COLLECTIVE THINKING… Working with sheets of butchers’ paper are (from left): Glenlea Downs grazier Peter Anderson, Mt Pleasant Station grazier and Landholders Driving Change Steering Panel member Garlone Moulin, and Glenalpine Station grazier Leanne O’Sullivan.
Grazier response was heard
LAST year, following consultation with graziers in the BBB, the LDC submitted a response to the draft regulations on behalf of the grazier representatives on the project panel.
The standards will be staged across reef regions during three years, beginning with the Burdekin which began on December 1 starting with record-keeping requirements. OGBR representatives visited Bowen last year to inform the grazing community of this amendment.
Earlier this year representatives from the Queensland Government’s Office of the Great Barrier Reef and Department of Environment and Science and local graziers met in Bowen to discuss the revised grazing minimum standards that will apply to commercially productive beef cattle grazing properties in the Great Barrier Reef catchment.
The reef regulations were passed in parliament in September.
The LDC has made a commitment to provide information about the regulations to all landholders in the Burdekin region, including the BBB.
If you want more information, please contact an LDC team member.
Reef regulations information a ‘must-read’
THE Queensland Government has provided LDC with Reef protection regulations information for Burdekin graziers. It’s a must read. If you have any questions, contact a LDC team member.
New Queensland Government regulations to drive improved water quality and help protect the Great Barrier Reef are expected come into effect on 1 December 2019.
Under these new Reef protection regulations, all commercial graziers in the Burdekin will be required to keep general records, for example of fertilisers applied to land, from 1 December 2019.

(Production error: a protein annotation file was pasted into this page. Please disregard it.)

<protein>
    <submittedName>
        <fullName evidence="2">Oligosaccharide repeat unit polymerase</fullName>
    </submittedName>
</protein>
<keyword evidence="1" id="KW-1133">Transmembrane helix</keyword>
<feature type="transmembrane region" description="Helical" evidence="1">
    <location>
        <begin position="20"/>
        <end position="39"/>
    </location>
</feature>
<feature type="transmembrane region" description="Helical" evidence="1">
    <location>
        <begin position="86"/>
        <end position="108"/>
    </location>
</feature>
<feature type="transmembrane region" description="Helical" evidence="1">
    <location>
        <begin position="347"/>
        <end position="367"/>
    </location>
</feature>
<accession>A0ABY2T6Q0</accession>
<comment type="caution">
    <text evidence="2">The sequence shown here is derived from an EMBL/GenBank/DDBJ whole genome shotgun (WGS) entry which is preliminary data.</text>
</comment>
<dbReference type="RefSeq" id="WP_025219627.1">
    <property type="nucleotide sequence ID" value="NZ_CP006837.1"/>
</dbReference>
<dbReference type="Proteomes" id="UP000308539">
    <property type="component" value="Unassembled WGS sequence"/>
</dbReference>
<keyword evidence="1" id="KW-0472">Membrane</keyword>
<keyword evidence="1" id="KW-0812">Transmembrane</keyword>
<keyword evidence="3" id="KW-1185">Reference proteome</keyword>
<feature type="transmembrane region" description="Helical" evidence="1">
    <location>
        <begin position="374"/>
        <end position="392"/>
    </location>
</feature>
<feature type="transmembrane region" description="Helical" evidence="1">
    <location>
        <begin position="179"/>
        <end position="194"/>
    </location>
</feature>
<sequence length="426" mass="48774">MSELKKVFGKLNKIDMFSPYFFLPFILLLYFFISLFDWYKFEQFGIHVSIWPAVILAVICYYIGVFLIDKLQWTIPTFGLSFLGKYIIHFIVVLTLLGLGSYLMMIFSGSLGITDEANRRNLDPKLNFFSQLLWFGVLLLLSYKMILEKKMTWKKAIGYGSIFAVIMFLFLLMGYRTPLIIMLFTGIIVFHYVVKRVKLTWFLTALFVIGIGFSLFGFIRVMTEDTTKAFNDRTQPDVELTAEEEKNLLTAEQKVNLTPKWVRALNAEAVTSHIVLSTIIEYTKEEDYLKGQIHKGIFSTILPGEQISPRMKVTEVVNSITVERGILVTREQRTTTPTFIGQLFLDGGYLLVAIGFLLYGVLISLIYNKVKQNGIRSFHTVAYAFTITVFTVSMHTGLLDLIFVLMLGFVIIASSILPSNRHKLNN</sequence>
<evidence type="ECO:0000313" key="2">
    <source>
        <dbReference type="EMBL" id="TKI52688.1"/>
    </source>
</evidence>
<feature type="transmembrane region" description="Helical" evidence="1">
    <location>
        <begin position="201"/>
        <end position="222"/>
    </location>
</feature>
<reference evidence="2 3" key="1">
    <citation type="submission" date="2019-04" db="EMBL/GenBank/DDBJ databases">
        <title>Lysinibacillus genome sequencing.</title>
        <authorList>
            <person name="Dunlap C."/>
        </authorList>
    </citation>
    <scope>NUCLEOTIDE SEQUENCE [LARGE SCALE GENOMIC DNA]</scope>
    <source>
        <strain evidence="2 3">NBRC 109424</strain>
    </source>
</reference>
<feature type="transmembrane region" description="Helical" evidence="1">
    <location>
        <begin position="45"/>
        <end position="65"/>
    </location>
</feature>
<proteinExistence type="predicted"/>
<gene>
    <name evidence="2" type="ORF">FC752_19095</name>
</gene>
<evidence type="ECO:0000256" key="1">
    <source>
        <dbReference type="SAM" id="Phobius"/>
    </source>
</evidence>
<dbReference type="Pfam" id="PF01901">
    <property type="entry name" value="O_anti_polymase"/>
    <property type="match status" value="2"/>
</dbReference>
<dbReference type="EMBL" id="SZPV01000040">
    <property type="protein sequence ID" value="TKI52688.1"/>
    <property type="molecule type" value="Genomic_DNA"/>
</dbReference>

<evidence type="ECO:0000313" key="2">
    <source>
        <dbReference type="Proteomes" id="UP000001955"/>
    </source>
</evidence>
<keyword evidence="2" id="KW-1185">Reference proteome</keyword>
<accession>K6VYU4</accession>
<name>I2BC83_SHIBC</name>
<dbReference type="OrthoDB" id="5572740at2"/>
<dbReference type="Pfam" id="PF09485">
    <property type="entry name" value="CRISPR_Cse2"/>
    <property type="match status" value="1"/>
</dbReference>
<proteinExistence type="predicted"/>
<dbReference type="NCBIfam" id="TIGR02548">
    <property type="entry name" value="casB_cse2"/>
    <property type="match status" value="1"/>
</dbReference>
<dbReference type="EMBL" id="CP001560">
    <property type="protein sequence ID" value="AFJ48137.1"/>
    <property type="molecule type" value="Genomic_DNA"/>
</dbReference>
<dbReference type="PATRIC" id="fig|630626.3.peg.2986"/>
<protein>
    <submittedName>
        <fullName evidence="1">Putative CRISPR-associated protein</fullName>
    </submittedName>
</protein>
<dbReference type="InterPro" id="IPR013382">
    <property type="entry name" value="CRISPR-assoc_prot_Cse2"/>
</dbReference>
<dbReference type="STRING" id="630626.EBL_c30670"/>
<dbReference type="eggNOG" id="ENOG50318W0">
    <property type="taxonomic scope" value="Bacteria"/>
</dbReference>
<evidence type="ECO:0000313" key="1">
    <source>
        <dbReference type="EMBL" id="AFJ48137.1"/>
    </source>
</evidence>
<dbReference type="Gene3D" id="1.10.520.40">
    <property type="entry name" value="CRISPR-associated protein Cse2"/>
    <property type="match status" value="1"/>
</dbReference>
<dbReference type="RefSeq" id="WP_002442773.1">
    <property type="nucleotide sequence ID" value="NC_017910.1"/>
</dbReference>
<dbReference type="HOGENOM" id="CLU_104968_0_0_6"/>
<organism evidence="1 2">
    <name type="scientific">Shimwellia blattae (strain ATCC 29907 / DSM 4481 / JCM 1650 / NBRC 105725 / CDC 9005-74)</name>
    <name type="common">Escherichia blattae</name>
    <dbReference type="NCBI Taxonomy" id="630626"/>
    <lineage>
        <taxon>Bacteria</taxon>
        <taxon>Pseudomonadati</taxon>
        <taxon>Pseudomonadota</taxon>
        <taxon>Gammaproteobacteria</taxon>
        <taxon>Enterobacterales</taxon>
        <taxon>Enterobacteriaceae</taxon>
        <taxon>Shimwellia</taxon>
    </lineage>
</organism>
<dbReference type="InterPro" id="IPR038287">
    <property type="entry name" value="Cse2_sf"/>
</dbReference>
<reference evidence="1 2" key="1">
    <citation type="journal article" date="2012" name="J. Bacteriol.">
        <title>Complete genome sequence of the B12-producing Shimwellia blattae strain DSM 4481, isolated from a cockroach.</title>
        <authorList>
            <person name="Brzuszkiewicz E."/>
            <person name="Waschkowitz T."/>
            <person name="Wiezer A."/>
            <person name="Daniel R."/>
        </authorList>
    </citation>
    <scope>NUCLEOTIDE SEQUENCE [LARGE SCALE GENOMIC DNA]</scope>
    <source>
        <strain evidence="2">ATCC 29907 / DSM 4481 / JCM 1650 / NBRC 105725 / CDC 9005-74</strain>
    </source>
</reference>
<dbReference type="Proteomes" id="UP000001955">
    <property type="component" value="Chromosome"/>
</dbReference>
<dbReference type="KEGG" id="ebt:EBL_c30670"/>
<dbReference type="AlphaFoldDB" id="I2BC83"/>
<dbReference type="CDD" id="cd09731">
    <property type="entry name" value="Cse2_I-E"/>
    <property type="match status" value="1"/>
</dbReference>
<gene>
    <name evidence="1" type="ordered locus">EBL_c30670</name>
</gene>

Further, in 12 months’ time, from 1 December 2020, Burdekin commercial graziers will also be required to comply with minimum practice agricultural standards.
These minimum practice agricultural standards focus on retaining and improving ground cover and land condition to minimise soil loss. They do not mandate any particular action or measures. Instead commercial graziers will be able to determine their actions to retain or improve land condition.
Under the regulations, commercial graziers will need to take action where land is in poor or degraded condition. Land condition is measured by the amount of ground cover at 30 September each year. On paddocks where ground cover is less than 50 per cent, land is considered to be in poor condition and less than 20 per cent is considered degraded condition.
However, it is recognised that:
- For some land types it may not be possible to achieve 50 per cent ground cover at 30 September each year even when taking all reasonable steps.
- It may be impractical and cost prohibitive to improve some areas of very degraded land, e.g. severe gullying or scalded areas. If so, measures must be taken to prevent these areas from further degrading or expanding.
- Drought conditions will impact on the ability to meet or address the requirements.
The Queensland Government is currently holding drop-in information sessions for producers across the reef regions. Information on the drop-in sessions’ dates and locations are available at www.qld.gov.au/ReefRegulations.
Online information is also available at www.qld.gov.au/ReefRegulations including:
- Why are regulations required?
- What are the requirements?
- What records do I need to keep?
- What minimum practice agricultural standards do I need to comply with?
- What about other requirements for records about agricultural chemicals?
- Are best management practice accredited producers compliant with the new regulations?
- What support is available?
Reef regulation information packs can also be ordered by producers in print and electronic formats.
Packs can be requested via:
- Online www.qld.gov.au/ReefRegulations
- Email email@example.com
- Phone 13 QGOV (13 74 68)